It’s been awhile since I sent out a newsletter like this, and it’s hard to know exactly where to begin. Perhaps with my name, which comes from “The Hidden Words” of Baha’u’llah. “The Tree of Anisa” (شجره انیسا) is a metaphorical tree from Baha’i literature which stretches between earth and heaven, as well as the title of a play my parents created the year I was born. That’s my dad on the left being the tree. (Nice extension dad).

Like the words C. G. Jung wrote on his tombstone, “First, man of the earth, terrestrial. Second, man of the sky celestial” – the tree of Anisa bridges the animal and spiritual dimensions of human nature, creating an integrated habitat within which we can thrive. In many ways, trees have always been a part of my story. Some of you planted over six hundred saplings with me at Little Pond this past spring. And those of you who know my theater work, will be familiar with my habit of dragging problematic amounts of organic material indoors. Throughout a number of plays I wove furniture out of wild vines, built walls with firewood, and embroidered costumes with leaves and fur. Perhaps it’s inevitable then, that I should eventually locate my work to the forest, where trees abound and do not require interacting with UHAUL or gallons of Rosco Flamex spray.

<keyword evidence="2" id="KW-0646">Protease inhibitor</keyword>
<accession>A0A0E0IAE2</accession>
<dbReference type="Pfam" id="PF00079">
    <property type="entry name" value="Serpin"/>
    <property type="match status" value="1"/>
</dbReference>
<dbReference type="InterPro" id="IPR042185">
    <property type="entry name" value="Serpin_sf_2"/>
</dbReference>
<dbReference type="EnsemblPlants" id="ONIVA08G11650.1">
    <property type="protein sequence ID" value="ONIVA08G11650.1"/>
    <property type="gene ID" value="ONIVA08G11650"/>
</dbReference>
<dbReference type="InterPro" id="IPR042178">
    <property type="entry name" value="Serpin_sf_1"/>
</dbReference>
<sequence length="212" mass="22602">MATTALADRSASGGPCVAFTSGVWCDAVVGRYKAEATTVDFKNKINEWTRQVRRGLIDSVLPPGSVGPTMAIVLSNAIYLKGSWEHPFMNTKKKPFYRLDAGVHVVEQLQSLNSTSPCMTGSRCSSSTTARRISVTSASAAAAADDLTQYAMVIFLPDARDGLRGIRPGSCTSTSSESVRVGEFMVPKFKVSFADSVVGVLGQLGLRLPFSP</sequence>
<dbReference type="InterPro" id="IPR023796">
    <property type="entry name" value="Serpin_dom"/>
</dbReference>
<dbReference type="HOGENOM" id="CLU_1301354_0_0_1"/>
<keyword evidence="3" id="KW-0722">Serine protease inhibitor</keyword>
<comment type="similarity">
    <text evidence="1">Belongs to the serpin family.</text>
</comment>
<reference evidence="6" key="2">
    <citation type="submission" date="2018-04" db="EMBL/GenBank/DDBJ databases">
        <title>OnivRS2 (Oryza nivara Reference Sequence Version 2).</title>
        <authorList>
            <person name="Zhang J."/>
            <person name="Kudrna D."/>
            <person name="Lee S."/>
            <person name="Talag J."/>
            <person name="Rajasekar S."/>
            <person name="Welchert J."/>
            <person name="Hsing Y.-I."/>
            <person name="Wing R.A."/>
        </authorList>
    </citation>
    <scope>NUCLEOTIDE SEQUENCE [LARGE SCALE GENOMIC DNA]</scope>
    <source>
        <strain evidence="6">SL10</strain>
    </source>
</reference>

Last year I discovered a Japanese-based practice called Shin-rin-yoku (often translated as Forest Bathing) and am currently in training to become a certified Forest Therapy Guide through the Association of Forest and Nature Therapy (ANFT). At its most basic level, forest therapy is a method of bringing people into forest environments so that they can form their own restorative relationship with the environment in which humans evolved. The guide helps individuals to slow down and to access the essential resources available to them within the environment. But to be honest, a lot of the benefits I have personally received from this practice go beyond pharmaceutical effects. A forest therapy walk has to be directly experienced to be understood. I hope you will join me for a taste.

Interview with Fringe Arts

Anisa George Plumbs the Darker Side of Super-fandom